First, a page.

Happy Birthday Sir John Everett Millais 8 June 1829 – 13 August 1896
Sir John Everett Millais
Dante Gabriel Rossetti Self-Portrait
by George Frederic Watts
William Holman Hunt in his Eastern dress
Photo taken by Julia Margaret Cameron
Millais' Christ In The House Of His Parents (1850) was highly controversial because of its realistic portrayal of a working class Holy Family labouring in a messy carpentry workshop. Later works were also controversial, though less so. Millais achieved popular success with A Huguenot (1852), which depicts a young couple about to be separated because of religious conflicts. He repeated this theme in many later works. All these early works were painted with great attention to detail, often concentrating on the beauty and complexity of the natural world. In paintings such as Ophelia (1852) Millais created dense and elaborate pictorial surfaces based on the integration of naturalistic elements. This approach has been described as a kind of "pictorial eco-system".
This style was promoted by the critic John Ruskin, who had defended the Pre-Raphaelites against their critics. Millais' friendship with Ruskin introduced him to Ruskin's wife Effie. Soon after they met she modelled for his painting The Order of Release. As Millais painted Effie they fell in love. Despite having been married to Ruskin for several years, Effie was still a virgin. Her parents realized something was wrong and she filed for an annulment. In 1855, after her marriage to Ruskin was annulled, Effie and John Millais married. He and Effie eventually had eight children: Everett, born in 1856; George, born in 1857; Effie, born in 1858; Mary, born in 1860; Alice, born in 1862; Geoffroy, born in 1863; John in 1865; and Sophie in 1868. Their youngest son, John Guille Millais, became a notable naturalist and wildlife artist. Effie's younger sister Sophy Gray sat for several pictures by Millais, prompting some speculation about the nature of their apparently fond relationship.
Christ In The House Of His Parents (1850)
A Huguenot (1852),
The Order of Release, 1746 (Effie) (1853)
Later works, from the 1870s onwards demonstrate Millais' reverence for old masters such as Joshua Reynolds and Velázquez. Many of these paintings were of an historical theme and were further examples of Millais' talent. Notable among these are: The Two Princes Edward and Richard in the Tower (1878) depicting the Princes in the Tower, The Northwest Passage (1874) and the Boyhood of Raleigh (1871). Such paintings indicate Millais' interest in subjects connected to Britain's history and expanding empire. His last project (1896) was to be a painting entitled The Last Trek. Based on his illustration for his son's book, it depicted a white hunter lying dead in the African veldt, his body contemplated by two Africans.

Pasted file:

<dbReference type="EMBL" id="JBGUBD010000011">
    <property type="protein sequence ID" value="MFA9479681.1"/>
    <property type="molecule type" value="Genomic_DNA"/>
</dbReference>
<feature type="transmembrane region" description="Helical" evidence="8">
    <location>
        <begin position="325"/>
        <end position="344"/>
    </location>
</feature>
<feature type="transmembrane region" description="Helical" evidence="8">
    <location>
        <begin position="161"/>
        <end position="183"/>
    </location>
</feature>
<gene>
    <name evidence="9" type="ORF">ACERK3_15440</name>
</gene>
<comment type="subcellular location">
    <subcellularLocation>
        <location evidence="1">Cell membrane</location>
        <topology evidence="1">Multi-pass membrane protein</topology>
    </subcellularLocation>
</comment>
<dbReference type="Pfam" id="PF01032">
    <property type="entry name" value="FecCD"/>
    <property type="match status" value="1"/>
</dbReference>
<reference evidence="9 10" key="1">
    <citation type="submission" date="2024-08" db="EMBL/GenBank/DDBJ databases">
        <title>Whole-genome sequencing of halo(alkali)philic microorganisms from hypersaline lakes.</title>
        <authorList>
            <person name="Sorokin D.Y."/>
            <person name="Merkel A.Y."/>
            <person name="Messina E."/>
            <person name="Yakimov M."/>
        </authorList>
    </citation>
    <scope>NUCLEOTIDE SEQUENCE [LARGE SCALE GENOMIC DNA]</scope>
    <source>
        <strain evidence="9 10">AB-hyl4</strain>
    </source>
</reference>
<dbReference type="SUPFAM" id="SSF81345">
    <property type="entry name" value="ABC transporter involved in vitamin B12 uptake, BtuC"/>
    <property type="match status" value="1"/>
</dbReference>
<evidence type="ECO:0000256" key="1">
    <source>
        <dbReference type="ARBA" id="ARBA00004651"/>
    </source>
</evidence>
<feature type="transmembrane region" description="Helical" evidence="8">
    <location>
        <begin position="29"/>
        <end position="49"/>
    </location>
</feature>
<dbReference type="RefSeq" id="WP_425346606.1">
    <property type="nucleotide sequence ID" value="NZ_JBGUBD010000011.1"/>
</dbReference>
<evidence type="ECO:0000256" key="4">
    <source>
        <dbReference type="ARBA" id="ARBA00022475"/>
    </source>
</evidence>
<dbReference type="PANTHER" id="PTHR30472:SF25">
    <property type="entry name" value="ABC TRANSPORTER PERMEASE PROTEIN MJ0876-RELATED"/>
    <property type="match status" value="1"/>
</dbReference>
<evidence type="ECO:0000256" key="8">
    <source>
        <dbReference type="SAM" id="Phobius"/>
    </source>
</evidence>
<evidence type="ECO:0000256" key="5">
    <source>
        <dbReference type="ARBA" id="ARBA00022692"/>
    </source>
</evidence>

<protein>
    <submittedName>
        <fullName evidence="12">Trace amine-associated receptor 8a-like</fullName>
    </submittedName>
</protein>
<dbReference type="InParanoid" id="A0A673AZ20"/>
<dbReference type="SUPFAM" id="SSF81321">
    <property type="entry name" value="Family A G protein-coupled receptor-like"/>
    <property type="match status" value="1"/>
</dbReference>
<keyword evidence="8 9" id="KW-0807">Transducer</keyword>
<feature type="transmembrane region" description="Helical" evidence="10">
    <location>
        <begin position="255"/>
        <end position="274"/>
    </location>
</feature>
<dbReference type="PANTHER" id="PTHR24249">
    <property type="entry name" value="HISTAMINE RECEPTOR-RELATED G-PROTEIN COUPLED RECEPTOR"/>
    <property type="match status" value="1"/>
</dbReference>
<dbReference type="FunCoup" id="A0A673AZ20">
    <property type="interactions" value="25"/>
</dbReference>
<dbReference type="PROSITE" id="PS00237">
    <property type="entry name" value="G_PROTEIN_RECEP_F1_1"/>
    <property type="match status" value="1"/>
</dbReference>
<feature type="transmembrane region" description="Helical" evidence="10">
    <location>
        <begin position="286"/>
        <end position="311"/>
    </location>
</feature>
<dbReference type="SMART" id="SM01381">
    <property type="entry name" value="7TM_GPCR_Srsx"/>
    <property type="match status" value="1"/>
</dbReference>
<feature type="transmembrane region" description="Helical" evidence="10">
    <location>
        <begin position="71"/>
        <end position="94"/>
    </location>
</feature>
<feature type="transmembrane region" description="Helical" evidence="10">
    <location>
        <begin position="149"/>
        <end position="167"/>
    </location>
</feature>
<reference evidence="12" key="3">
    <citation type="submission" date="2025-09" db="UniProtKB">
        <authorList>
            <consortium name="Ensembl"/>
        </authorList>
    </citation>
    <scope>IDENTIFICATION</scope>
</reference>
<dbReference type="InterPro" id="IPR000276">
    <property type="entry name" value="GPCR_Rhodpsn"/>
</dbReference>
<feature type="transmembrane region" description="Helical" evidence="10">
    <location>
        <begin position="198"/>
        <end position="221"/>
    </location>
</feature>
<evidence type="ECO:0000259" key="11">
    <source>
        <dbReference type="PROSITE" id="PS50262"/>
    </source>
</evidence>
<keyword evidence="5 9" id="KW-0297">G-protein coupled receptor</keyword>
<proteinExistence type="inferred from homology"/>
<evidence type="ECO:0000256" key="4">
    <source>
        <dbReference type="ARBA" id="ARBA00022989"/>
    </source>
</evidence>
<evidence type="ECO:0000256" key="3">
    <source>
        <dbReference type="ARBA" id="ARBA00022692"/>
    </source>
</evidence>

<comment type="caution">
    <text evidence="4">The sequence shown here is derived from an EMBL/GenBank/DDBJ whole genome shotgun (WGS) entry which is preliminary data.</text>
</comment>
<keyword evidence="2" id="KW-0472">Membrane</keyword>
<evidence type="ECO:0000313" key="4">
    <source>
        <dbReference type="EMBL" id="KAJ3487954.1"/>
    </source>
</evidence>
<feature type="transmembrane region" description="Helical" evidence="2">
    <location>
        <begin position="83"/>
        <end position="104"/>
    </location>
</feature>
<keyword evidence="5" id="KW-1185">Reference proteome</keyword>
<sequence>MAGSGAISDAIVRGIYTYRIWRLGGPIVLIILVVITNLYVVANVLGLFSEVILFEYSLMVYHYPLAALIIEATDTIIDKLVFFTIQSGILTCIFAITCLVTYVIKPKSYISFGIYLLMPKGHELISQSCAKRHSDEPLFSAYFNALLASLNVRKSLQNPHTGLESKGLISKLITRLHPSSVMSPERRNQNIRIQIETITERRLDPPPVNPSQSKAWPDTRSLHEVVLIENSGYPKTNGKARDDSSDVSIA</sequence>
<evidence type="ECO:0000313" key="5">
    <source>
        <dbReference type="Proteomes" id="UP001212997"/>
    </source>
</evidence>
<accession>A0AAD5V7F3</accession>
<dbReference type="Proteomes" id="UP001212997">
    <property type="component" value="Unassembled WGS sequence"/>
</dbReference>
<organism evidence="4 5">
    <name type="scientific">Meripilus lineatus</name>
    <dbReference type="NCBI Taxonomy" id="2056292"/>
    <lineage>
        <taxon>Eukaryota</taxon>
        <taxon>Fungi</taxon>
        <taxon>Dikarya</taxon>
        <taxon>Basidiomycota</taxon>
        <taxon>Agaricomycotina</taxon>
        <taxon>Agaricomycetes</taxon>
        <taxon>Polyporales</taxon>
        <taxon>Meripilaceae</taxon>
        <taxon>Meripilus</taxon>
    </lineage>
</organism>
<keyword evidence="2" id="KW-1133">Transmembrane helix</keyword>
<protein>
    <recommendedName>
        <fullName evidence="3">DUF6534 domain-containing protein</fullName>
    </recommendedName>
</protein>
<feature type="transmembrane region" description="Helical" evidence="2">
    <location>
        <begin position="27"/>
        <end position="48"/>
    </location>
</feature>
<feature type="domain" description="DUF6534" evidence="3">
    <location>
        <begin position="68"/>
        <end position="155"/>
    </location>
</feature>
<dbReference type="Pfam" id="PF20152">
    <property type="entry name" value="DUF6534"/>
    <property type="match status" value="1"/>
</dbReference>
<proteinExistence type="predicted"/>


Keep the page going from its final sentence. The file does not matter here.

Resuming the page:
The Eve of St. Agnes (1863)
The Somnambulist AKA (The Woman In White) 1871
The Two Princes Edward and Richard in the Tower, 1483 (1878)
Millais was elected as an associate member of the Royal Academy of Arts in 1853, and was soon elected as a full member of the Academy, in which he was a prominent and active participant. He was granted a baronetcy in 1885, the first artist to be honoured with a hereditary title. After the death of The Lord Leighton in 1896, Millais was elected President of the Royal Academy, but he died later in the same year from throat cancer. He was buried in St Paul's Cathedral.
When Millais died in 1896, the Prince of Wales (later to become King Edward VII) chaired a memorial committee, which commissioned a statue of the artist. This was installed at the front of the National Gallery of British Art (now Tate Britain) in the garden on the east side in 1905. On 23 November that year, the Pall Mall Gazette called it "a breezy statue, representing the man in the characteristic attitude in which we all knew him".
In 1953, Tate Director, Sir Norman Reid, attempted to have it replaced by Auguste Rodin's John the Baptist, and in 1962 again proposed its removal, calling its presence "positively harmful". His efforts were frustrated by the statue's owner, the Ministry of Works. Ownership was transferred from the Ministry to English Heritage in 1996, and by them in turn to the Tate. In 2000, under Stephen Deuchar's directorship, the statue was removed to the rear of the building.
Millais' relationship with Ruskin and Effie has been the subject of several dramas, beginning with the silent film The Love of John Ruskin from 1912. There have also been stage and radio plays and an opera. The PRB as a whole have been the subjects of two BBC period dramas. The first, entitled The Love School, was shown in 1975, starring Peter Egan as Millais. The second was Desperate Romantics, in which Millais is played by Samuel Barnett. It was first broadcast on BBC 2 Tuesday, 21 July 2009.
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